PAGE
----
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EDITIONS
Wednesday, 12 February, 2003, 00:50 GMT
Blair risks everything on Iraq
Tony Blair
Blair may have to choose between the US and UN
Nick Assinder

The BBC's Iraq: Britain Decides day is featuring a range of programmes and events to reflect views and opinions on the possible war with Iraq.

To mark the event, BBC News Online charts how the Iraq crisis is leading to what could be the biggest gamble of Prime Minister Tony Blair's career.

Tony Blair has admitted that he is risking everything on his determination to rid Saddam Hussein of weapons of mass destruction.

And few who have seen him pressed about his apparent tunnel vision doubt that he really believes what he is doing in support of his closest ally George Bush is right.

Probably for the first time in his premiership, he is prepared to fly in the face of public, world and even his own party's opinion.

And despite a campaign of persuasion over the past few months, he has so far signally failed to win over the vast majority of his critics on this issue.

If this all goes wrong for Mr Blair he will be in very serious trouble indeed

Indeed, the current crisis in Nato and widening splits within Europe over the looming war suggest the crisis is escalating.

If this all goes wrong for Mr Blair he will be in very serious trouble indeed.

It is not too extreme to suggest - as some of his own MPs do - that his leadership will be on the line.

And, as the BBC focuses an entire day on the issue now dominating the headlines, many are beginning to ask whether the prime minister has actually lost the plot over this particular issue.

'Poodle' jibes

Many of his MPs are furious at what they see as Mr Blair's submissive relationship with the US president over Iraq.

The 'poodle' jibes sting him, but the prime minister's attempts to suggest that he is acting as a restraining influence on the president are widely dismissed as spin.

Similarly, his ambition to use his admittedly powerful position to provide an historic bridge between Europe and the US now looks doomed, at least in the short term.

His critics are most vehemently opposed to any action against Saddam Hussein without first giving the weapons inspectors more time, and then without winning a second UN resolution.

President George Bush
Blair is seen as submissive to Bush
They are not convinced by the current evidence against Saddam. What some see as stunts like the recent dossier, lifted from the internet, only serve to strengthen their view that the government is attempting to spin them into a war.

Suggestions from Mr Blair that there are limited circumstances in which he would go to war without the UN bolster the view that he and President Bush have already made up their minds.

Many are also dismayed that the prime minister is displaying the sort of personal belief over this issue that they believe is lacking from him over domestic issues such as the health service.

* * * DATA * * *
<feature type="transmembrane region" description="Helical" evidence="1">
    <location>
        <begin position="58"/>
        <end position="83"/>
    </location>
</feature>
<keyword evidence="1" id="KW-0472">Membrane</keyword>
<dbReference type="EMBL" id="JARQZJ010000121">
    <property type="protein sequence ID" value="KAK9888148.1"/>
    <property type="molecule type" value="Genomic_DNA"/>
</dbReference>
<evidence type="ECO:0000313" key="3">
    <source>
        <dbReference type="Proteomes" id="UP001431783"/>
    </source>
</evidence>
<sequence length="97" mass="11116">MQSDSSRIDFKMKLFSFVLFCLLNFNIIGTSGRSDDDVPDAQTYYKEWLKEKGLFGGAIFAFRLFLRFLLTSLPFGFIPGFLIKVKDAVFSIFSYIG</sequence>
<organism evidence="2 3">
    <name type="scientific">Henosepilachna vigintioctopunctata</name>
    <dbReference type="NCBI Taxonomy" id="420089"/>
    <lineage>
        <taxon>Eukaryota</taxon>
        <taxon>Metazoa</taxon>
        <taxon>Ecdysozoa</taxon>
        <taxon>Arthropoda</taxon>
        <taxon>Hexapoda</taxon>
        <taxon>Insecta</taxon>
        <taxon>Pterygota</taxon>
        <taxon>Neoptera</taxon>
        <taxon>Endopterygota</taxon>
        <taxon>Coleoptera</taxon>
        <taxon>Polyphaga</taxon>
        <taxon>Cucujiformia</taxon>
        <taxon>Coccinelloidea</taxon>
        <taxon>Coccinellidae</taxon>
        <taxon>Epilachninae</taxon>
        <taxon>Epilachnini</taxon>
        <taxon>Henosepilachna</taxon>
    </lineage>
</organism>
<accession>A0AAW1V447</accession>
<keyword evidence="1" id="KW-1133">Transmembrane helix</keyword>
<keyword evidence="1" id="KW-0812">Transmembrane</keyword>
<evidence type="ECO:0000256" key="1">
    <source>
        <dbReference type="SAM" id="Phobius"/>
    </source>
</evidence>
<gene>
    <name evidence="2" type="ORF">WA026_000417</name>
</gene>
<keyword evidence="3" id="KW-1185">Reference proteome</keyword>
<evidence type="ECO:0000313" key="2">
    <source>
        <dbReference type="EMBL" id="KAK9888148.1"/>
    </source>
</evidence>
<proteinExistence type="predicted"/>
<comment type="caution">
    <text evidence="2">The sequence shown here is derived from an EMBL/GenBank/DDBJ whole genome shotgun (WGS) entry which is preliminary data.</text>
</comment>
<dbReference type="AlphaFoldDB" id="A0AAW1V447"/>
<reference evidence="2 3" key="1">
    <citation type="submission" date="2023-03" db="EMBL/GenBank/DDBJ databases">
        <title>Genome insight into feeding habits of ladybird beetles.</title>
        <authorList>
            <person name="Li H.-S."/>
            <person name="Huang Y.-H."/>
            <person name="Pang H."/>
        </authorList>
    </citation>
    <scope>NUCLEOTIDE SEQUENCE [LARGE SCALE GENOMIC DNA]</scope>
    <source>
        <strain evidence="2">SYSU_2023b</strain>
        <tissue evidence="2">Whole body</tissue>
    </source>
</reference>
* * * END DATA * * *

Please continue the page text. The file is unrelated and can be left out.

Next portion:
And, while they still may be a minority on the backbenches and in cabinet, the critics appear to speak for the public.

But, up to now, the prime minister has clearly believed this is another battle he can win.

He has remained confident that he will get his second UN resolution and that will win over the vast majority of his opponents.

Decision time

Those left would simply be hardened anti-war-at-any-price campaigners who he feels he can dismiss.

Even if public opinion remained against him, he also knows that once British troops are laying their lives on the line in Iraq, that opinion will be transformed overnight.

That has clearly been his calculation. Up to now.

There is now real concern in Downing Street that a second resolution may prove impossible without a further delay of many weeks

But there is now the real possibility that he will not be able to win over the UN in the sort of time frame president Bush clearly has in mind.

The Franco-German alliance, bolstered by Russia, can effectively veto any planned action.

And, probably for the first time, there is now real concern in Downing Street that a second resolution may prove impossible without a further delay of many weeks.

That would leave Mr Blair exposed. The president is clearly not ready to consider any further delays and, should that be the UN demand following Friday's report by the weapons inspectors, Mr Blair will have to make a crucial decision.

He may finally have to chose between the UN and the US.

And if he goes to war alongside president Bush under those circumstances he will be taking by far the biggest gamble of his political career.

And for a man who normally does nothing without the backing of focus groups and opinion polls, that would be uncharted and highly dangerous territory.


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See also:

11 Feb 03 | Europe
11 Feb 03 | Talking Point
15 Jan 01 | Middle East
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